The whole objective of alimony is to provide “reasonable and necessary” support upon divorce or separation. In order to qualify for alimony one must show the court that he or she needs financial support and that the other spouse has the economic means necessary to provide it.

What are the Stipulations of Alimony?

  • It must be requested during the divorce, not after
  • It will have to be forfeited in the event of remarriage and at the request of the ex-spouse
  • Couples who agree on alimony terms can resolve this matter outside of the court, however alimony can only be legally enforced when ordered by a court or if there’s a written agreement
  • Failure to pay alimony payments can result in a motion for contempt to be filed, and if approved, can lead to other means of enforcement including wage garnishing

What is the Legal Process?

Immediately upon agreeing to divorce any individual seeking spousal support must come forward and file a motion for it. A spouse can ask the judge to make a spousal support order as part of divorce, legal separation, annulment or a domestic violence restraining order.

If the couple cannot agree to this arrangement or to a fair monthly amount, a judge will decide if the individual is indeed entitled to the alimony, and if so exactly how much. Alimony will either be granted indefinitely or for a limited amount of time depending on the couples current and future circumstances.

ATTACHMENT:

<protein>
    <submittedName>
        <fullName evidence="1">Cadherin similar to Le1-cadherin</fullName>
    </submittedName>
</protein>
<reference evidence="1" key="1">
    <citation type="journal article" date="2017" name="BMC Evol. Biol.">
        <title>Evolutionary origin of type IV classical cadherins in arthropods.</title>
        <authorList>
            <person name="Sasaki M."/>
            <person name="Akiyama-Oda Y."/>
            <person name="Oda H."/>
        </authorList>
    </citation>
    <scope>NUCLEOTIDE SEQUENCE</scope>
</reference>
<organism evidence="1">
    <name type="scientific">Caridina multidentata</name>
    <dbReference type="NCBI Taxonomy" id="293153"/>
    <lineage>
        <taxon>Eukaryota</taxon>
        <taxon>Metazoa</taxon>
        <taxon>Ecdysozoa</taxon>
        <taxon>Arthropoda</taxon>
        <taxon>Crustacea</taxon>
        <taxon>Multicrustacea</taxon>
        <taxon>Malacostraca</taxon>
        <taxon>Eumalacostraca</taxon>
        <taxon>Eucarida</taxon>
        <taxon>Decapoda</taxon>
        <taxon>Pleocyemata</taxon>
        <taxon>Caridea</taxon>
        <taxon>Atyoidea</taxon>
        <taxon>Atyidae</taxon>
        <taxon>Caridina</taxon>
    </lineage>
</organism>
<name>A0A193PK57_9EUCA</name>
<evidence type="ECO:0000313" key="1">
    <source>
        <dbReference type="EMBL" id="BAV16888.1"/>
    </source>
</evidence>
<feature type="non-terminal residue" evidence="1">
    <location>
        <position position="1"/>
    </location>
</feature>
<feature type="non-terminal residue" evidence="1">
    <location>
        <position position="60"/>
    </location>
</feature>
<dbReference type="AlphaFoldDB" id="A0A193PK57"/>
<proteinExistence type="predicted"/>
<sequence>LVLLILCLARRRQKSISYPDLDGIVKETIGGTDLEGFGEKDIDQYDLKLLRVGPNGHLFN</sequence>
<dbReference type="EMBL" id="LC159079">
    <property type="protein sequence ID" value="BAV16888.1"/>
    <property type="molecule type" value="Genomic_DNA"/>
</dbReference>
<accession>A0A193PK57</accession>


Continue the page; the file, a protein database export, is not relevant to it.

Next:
Final Thoughts

An expert family lawyer will be able to provide end to end legal services for divorcees and those trying to navigate alimony, child support, custody and other legal cases. Learn more about the expert team at Family Law Richard E. Young & Associates, our convenient services, free consultations and much more on our website or by giving us a call at (949) 951-9529. We have proudly served countless families in the Orange County community with their alimony, divorce, custody, and bankruptcy cases since 1974.

Reversing a Legal Separation

The process for a legal separation is essentially the same as for a divorce, but with the option for it to be reversed. Unlike divorced couples, legally separated couples can reconcile their differences in court, re-enter the marriage, and return to joint status. Below, we discuss the required steps for couples hoping to reverse a legal separation in the state of California.

Step 1

The most important factor in reentering a marriage following a separation is that both spouses agree on doing so. Ideally the couple will have since resolved some or all of the major matters that initially lead to the separation.

Step 2